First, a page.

The HF-ACTION (Efficacy and Safety of Exercise Training in Patients with Chronic Heart Failure) trial enrolled 2,331 patients with chronic heart failure (average age 59 years, median left ventricular ejection fraction [LVEF] 25%, 37% with New York Heart Association [NYHA] III–IV symptoms the majority of whom were taking an angiotensin-converting enzyme [ACE] inhibitor or angiotensin receptor blocker [ARB] and a beta blocker) who were randomised to either ‘usual care’ with no formal exercise programme or a structured, supervised, group-based exercise programme of 36 sessions over a three-month period which transitioned to home-based unsupervised exercise of five 40-minute sessions per week. Median follow up was 30 months and the primary outcome was a composite of all-cause mortality or all-cause hospitalisation. After adjustment for prognostic variables exercise training was associated with an 11% reduction in the primary end point compared to usual care (p=0.03).4

A meta-analysis of cardiac rehabilitation in patients with heart failure and NYHA II–IV symptoms found a reduction in hospitalisation rates and improvements in quality of life measures regardless of the ‘dose’ or form exercise involved.5

NICE guidelines recommend that patients with stable chronic heart failure, should be offered a supervised, personalised, group exercise-based rehabilitation programme with a psychological and educational component.1 The ESC guidelines on heart failure recommend that patients with heart failure are reassured about the benefits of exercise and are encouraged to exercise regularly.2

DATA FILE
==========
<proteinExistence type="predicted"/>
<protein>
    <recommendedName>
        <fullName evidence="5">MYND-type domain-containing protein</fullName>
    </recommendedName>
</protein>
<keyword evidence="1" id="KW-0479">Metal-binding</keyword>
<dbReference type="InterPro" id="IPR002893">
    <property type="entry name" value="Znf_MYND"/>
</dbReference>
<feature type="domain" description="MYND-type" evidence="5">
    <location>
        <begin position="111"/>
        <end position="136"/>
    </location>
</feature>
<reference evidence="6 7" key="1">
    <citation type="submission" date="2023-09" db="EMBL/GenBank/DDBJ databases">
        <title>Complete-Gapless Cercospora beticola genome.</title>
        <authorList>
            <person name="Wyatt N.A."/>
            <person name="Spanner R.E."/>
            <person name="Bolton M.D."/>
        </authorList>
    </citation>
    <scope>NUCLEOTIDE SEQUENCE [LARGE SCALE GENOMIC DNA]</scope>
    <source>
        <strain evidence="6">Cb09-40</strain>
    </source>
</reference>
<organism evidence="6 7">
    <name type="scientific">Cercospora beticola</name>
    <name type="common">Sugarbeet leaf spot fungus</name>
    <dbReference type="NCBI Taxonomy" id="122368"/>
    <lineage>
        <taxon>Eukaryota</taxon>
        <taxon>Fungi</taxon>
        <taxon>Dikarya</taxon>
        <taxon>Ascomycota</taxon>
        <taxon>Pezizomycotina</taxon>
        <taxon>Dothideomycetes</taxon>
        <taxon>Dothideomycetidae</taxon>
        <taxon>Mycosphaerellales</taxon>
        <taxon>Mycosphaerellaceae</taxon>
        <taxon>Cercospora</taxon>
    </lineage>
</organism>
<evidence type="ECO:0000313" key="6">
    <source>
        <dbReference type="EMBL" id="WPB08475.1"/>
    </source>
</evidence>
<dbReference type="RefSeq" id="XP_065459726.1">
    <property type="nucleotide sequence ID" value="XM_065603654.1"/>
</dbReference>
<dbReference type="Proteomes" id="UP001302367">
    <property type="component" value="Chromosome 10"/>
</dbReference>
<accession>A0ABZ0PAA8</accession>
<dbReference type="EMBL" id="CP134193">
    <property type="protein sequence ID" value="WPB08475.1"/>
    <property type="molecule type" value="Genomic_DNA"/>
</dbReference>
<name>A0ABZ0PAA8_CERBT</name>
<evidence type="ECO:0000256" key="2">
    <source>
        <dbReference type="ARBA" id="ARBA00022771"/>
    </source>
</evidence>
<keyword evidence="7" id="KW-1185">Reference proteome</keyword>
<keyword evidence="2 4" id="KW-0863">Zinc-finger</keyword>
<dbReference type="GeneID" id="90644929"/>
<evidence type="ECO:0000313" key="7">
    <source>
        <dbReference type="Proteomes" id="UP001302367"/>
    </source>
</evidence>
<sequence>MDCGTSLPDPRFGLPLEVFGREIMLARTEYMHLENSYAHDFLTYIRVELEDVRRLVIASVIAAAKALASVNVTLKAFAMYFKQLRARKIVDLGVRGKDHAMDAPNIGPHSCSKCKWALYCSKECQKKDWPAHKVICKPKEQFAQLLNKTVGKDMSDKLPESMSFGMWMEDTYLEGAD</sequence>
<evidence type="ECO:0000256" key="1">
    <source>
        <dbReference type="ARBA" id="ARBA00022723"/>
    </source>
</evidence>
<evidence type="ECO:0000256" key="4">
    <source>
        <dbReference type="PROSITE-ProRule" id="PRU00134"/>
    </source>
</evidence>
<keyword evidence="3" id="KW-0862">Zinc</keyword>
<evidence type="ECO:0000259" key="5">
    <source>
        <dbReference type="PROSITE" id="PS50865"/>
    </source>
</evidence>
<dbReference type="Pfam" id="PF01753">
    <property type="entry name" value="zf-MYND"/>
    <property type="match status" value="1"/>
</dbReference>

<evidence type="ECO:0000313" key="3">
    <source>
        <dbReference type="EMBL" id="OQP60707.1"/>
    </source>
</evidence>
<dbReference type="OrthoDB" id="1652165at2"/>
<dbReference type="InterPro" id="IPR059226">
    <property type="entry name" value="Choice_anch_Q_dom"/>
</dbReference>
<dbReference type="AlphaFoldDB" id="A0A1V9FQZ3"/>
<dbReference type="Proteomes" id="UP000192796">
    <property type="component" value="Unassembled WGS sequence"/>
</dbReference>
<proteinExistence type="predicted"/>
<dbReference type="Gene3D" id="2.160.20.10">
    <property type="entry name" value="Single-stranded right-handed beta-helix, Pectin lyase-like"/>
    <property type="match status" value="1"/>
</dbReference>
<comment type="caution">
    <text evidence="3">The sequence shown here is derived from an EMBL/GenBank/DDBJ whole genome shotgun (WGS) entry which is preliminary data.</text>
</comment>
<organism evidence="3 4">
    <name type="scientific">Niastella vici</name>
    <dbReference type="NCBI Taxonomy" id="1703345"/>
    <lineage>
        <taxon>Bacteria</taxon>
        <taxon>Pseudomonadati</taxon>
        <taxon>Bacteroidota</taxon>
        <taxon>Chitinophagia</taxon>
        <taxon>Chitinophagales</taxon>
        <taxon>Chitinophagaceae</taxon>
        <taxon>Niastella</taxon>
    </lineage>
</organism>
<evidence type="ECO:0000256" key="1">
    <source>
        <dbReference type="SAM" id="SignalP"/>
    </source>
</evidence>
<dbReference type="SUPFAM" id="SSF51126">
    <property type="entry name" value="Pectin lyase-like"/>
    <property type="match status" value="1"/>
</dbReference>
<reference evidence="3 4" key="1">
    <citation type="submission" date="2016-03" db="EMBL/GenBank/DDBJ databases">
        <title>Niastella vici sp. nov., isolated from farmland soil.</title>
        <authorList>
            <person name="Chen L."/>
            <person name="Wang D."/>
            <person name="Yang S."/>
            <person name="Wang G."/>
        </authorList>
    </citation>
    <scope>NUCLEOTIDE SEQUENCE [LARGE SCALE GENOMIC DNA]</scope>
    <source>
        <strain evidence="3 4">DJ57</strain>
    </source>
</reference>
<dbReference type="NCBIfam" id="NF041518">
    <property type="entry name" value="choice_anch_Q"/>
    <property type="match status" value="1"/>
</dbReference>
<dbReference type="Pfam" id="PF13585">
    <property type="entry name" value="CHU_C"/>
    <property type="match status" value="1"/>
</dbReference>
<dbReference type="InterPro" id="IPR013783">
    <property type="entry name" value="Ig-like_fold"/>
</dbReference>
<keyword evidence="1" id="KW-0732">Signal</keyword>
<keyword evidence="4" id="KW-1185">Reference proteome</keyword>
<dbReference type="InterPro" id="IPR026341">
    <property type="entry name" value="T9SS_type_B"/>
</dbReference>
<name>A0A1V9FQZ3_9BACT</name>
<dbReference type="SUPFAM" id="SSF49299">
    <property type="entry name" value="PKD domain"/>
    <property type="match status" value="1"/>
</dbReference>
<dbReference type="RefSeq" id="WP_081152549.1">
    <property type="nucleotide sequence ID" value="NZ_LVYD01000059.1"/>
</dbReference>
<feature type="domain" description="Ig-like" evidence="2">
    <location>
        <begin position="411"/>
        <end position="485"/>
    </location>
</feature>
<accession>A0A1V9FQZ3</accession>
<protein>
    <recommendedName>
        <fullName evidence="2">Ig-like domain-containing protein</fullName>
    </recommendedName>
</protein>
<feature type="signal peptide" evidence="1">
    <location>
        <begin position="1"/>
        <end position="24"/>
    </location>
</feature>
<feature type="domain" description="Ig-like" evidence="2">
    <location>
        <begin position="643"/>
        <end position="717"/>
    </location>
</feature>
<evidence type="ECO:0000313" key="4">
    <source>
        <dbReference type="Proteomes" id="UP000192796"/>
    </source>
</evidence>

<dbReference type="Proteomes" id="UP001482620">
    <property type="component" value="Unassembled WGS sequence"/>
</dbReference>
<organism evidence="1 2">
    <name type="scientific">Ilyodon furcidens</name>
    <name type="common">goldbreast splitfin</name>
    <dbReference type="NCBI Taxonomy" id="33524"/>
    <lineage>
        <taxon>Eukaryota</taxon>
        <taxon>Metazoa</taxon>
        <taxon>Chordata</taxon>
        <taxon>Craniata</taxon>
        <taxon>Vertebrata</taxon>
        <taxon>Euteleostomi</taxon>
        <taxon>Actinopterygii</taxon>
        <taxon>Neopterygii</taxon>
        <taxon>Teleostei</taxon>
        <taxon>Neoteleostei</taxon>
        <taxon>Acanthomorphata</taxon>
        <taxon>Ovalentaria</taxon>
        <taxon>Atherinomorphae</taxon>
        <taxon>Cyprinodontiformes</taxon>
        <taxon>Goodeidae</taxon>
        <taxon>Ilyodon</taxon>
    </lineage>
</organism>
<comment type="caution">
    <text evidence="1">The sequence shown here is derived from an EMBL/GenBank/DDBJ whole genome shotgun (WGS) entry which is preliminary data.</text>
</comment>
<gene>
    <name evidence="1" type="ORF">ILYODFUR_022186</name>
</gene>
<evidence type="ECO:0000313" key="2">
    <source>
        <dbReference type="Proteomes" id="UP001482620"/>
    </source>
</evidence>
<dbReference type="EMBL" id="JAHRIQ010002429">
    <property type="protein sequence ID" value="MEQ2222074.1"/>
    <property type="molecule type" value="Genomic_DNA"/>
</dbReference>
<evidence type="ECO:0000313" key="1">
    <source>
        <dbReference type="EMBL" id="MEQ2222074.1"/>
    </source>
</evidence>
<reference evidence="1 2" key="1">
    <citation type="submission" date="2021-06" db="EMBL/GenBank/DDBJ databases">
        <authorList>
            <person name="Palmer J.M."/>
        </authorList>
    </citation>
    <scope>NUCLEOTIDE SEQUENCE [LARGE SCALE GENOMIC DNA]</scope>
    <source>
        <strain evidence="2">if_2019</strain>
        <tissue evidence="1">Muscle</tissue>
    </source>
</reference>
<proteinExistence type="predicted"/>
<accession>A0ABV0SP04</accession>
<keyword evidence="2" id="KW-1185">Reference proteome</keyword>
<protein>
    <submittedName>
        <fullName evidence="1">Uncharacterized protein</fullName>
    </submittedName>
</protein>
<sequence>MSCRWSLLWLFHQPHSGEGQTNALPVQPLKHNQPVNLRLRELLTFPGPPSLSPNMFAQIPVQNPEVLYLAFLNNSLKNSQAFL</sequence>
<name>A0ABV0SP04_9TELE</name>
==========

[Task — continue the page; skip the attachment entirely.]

Weight control

While obesity increases the risk of developing heart failure (5-7% for every 1 kg/m2)6, overweight or obese patients with heart failure have a lower mortality rate than normal or underweight patients.7,8 It is thus not clear whether the overweight patient with heart failure should be counselled to lose weight.

Weight loss is associated with reduced left ventricular (LV) mass, LV thickness and diastolic dimensions,9 and weight loss in obese patients with heart failure and reduced LVEF may improve LV systolic function.10

At the other end of the scale, cachexia (>5% weight loss in 12 months)11 and unintentional weight loss is associated with an adverse prognosis in chronic heart failure.12

The cause of cachexia in heart failure is not clear but may be due, in part, to neuro-hormonal activation:13 treatment with angiotensin-converting enzyme (ACE) inhibitors is associated with a lower risk of weight loss,14 and treatment with a beta blocker may prevent weight loss and promote weight gain in patients with heart failure.15